Great question. Employing staff requires some homework and groundwork to get started. Here’s five top tips to help you.
1. Visit the Fair Work Ombudsman website: It has some basic templates and tools for employment arrangements. Business Victoria and www.business.gov.au are also great sources of information.
2. Put employment arrangements in writing: Employment contracts set out if your employee is full time, part time or casual. It also specifies pay rates, leave entitlements and notice provisions. Engage a legal professional to assist with employment contracts, so you can minimise grounds for disputes.
3. Pay the right rates and superannuation. Don’t become the next George from Masterchef! Most jobs are covered by an Award and you can calculate them by using the P.A.C.T calculator on the Fair Work Ombudsman site. Don’t forget, Award rates change on July 1 every year and you need to keep good payroll and leave records (use a payroll app), and also provide payslips. Pay superannuation at least quarterly.
4. Workplace policies. Have key policies so everyone knows the rules they need to play (work) by. Code of conduct, OHS, bullying and harassment, social media and leave policies are a great start. A legal professional can help you to draft workplace policies.
5. OHS and Workcover. Visit the Worksafe site to make sure that you know your obligations as an employer. Noone wants to see a person injured at work and as a business owner, the responsibility rests with you. Also speak to your insurance agent or accountant about Workcover insurance, which is compulsory.
Having great staff is really rewarding, but employing staff can sometimes get a bit tricky. Chatting with an employment lawyer and human resources advisor is a worthwhile investment. At Robertson Hyetts, we love getting to know our local small business owners and providing practical and cost-conscious advice to avoid setbacks and help your business grow.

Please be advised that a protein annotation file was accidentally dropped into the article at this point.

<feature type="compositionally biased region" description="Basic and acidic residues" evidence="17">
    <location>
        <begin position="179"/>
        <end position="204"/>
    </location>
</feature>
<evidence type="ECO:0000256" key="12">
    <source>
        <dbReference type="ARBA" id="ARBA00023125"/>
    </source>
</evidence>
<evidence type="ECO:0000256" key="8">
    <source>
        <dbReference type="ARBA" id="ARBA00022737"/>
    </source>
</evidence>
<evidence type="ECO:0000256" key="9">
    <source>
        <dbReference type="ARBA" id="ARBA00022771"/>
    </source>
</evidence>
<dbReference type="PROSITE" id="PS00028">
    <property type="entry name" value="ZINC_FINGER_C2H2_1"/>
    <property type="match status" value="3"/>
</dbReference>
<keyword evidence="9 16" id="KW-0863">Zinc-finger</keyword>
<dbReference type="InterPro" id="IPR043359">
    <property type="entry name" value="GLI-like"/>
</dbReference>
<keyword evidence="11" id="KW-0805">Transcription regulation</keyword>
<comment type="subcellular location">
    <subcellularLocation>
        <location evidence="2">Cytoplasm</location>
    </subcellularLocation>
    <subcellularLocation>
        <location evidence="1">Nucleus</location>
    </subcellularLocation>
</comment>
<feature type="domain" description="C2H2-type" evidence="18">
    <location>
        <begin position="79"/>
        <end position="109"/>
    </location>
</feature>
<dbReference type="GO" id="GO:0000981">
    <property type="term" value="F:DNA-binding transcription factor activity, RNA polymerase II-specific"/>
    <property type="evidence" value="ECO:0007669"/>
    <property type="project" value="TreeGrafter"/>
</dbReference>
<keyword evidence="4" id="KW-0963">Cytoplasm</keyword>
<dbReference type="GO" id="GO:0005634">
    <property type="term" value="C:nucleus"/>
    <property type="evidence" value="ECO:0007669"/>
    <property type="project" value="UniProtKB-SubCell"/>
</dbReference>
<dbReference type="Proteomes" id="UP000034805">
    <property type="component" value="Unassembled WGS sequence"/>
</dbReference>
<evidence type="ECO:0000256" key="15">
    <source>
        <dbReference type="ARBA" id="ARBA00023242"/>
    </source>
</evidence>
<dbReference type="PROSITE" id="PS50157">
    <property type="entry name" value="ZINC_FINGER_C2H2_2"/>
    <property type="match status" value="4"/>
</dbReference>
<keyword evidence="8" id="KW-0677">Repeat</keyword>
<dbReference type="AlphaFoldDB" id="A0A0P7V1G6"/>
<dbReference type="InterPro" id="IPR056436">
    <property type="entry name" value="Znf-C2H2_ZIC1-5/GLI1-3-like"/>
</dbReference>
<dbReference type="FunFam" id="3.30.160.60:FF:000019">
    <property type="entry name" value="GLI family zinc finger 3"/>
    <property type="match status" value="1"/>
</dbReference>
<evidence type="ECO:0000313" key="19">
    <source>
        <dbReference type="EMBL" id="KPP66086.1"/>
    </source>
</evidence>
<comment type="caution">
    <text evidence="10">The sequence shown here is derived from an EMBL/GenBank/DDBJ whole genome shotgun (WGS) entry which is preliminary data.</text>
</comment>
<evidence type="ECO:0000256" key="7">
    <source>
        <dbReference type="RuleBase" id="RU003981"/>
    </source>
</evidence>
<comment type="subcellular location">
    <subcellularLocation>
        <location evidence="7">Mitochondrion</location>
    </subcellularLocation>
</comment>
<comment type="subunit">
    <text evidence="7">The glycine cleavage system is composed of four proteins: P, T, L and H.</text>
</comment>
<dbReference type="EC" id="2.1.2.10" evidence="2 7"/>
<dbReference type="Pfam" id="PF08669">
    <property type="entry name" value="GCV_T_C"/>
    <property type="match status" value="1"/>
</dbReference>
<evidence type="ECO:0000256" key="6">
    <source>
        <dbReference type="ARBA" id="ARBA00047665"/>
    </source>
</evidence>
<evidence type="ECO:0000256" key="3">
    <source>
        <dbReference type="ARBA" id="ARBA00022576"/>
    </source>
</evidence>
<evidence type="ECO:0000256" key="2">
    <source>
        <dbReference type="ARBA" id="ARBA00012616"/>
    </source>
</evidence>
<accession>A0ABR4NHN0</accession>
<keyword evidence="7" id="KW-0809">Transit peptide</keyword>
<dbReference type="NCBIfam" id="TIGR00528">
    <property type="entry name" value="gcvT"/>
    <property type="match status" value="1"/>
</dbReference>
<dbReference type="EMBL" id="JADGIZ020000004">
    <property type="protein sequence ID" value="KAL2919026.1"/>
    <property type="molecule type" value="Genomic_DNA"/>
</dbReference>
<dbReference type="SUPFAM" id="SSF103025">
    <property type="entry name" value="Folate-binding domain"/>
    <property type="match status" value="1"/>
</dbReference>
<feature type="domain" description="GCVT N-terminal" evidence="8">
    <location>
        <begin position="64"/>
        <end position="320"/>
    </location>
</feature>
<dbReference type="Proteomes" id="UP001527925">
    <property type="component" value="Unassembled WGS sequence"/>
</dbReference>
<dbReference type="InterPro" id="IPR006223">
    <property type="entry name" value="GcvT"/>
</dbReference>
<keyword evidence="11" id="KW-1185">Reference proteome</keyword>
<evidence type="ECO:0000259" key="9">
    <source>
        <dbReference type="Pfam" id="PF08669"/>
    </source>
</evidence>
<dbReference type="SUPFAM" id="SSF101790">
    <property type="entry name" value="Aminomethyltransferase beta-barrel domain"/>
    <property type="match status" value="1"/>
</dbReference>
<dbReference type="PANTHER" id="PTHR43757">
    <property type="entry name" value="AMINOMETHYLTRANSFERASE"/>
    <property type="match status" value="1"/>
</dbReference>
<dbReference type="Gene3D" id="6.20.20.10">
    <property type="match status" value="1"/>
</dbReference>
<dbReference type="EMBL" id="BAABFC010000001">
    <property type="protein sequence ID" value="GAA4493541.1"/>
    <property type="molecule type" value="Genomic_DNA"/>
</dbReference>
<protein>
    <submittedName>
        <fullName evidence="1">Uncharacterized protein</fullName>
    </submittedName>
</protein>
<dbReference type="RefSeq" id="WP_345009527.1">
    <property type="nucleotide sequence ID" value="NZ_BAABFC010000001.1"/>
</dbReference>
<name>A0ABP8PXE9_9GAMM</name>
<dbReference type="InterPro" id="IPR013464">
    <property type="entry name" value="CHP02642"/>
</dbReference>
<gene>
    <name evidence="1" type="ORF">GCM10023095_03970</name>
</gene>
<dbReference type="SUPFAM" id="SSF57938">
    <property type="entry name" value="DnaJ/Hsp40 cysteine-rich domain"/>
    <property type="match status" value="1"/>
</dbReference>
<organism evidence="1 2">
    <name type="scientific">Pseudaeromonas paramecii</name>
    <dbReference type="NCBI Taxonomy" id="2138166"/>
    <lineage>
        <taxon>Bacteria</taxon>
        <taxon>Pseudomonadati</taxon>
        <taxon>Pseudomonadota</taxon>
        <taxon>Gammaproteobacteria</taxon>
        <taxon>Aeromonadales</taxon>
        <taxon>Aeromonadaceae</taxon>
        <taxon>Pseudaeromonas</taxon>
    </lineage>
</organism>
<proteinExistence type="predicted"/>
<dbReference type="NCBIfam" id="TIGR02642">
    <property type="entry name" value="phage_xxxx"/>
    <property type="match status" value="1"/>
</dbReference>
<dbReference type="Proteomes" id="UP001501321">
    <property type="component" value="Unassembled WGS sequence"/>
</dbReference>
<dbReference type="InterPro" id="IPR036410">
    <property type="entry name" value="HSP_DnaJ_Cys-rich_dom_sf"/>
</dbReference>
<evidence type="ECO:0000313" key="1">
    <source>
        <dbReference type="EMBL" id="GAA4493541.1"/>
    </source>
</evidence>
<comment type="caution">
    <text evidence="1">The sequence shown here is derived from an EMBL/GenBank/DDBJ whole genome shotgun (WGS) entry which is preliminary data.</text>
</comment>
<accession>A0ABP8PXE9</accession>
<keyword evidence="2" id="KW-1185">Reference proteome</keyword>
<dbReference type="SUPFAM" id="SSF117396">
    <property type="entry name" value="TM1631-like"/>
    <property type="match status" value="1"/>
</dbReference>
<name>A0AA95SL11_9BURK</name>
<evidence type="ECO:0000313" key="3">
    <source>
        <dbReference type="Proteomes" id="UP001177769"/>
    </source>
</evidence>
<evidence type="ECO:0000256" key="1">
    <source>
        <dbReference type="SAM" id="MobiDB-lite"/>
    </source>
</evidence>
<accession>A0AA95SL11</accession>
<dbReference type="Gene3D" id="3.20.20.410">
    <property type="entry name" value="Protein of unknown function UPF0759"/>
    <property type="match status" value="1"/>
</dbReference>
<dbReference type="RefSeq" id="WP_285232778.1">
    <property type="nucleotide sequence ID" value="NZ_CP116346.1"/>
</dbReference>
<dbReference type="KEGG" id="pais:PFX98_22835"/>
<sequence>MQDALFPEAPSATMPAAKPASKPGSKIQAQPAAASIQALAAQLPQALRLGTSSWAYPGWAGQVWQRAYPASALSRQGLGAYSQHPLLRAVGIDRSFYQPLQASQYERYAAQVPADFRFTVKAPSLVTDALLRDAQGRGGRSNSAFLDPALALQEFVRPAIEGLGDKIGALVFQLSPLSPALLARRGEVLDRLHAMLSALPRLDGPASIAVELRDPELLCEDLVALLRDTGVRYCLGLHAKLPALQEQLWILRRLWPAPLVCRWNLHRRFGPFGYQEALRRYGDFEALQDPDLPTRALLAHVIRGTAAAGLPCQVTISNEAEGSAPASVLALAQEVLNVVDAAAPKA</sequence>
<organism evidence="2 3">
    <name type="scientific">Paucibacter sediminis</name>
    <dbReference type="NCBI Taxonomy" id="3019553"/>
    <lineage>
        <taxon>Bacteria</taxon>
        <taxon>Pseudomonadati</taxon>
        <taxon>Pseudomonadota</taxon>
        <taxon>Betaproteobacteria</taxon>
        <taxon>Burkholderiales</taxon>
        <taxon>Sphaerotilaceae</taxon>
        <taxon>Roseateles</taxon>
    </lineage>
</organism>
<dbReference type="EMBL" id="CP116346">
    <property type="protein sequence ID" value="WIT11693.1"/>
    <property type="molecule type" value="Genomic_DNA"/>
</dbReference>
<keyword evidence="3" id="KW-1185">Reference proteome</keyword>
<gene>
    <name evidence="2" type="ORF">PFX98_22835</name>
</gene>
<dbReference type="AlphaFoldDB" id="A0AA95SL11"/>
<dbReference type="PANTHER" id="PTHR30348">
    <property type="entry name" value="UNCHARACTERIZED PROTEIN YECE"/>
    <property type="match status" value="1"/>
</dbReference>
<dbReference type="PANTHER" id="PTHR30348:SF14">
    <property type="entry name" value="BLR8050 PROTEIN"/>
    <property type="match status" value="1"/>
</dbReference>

Whilst you can have a verbal agreement, we recommend you record the main terms and conditions of employment in an employment contract. The contract should include a start date, whether the role is full time, part time or casual, the place of work, any probationary period, pay rates, penalties or loadings, leave entitlements, hours of work and termination notice provisions.
Any change to an employee's employment contract should be confirmed in writing either by a new contract, or a contract variation which is signed by the employee as evidence of their agreement to the new terms.
Minimum rates of pay can be found in an Award or Enterprise Agreement. The Award finder and P.A.C.T calculator on the Fair Work Ombudsman site can help you to work out if an Award applies to your staff. The Award Pay Guide for the Award will tell you the minimum Award rates, penalties, loadings or allowances you need to pay. As Award rates change on 1 July every year you need to keep your Award Pay Guide up to date
There are strict rules about keeping good payroll and leave records and you must provide all staff with payslips. We recommend you use one of the many payroll apps available to ensure compliance with these rules.
Policies which set out the rules you expect your employees to abide by and the processes that need to be followed are a great idea. As a minimum all businesses should have a general Code of conduct and we recommend workplace policies for OHS, bullying and harassment, leave, flexible working arrangements, as well as something that safeguards against the misuse of IT, internet, email and social media.
Visit the Worksafe site to make sure that you know your obligations as an employer. No one wants to see a person injured at work and as a business owner, the responsibility rests with you. Workcover insurance is compulsory so speak to your insurance agent or accountant about this.
Robertson Hyetts is a co-convener of the Bendigo Regional HR Network.
To learn more about upcoming events and topics visit the Bendigo Regional HR Network page.
Learn more about the Employment Law Fundamentals and some of the key pieces of legislation every employer should know when it comes to employing staff.
For legal advice that protects your interests phone now for an appointment: Bendigo 03 5434 6666; Castlemaine 03 5472 1588 or Melbourne by appointment.
- Victoria’s new Wage Theft Bill and what it means for employers
- Minimum Wage Increase
- New Workplace Manslaughter laws come into effect on 1 July
- Talking COVID 19 – Navigating Employment Law Challenges
- JobKeeper Payments – a welcome relief for businesses
- The Impact of COVID-19 on Retail Leases and Employment Law
- Understanding Unfair Dismissals
- Employing Staff – 5 tips for Small Business Owners
- Employment Law Fundamentals
- Minimum Wage Set to Rise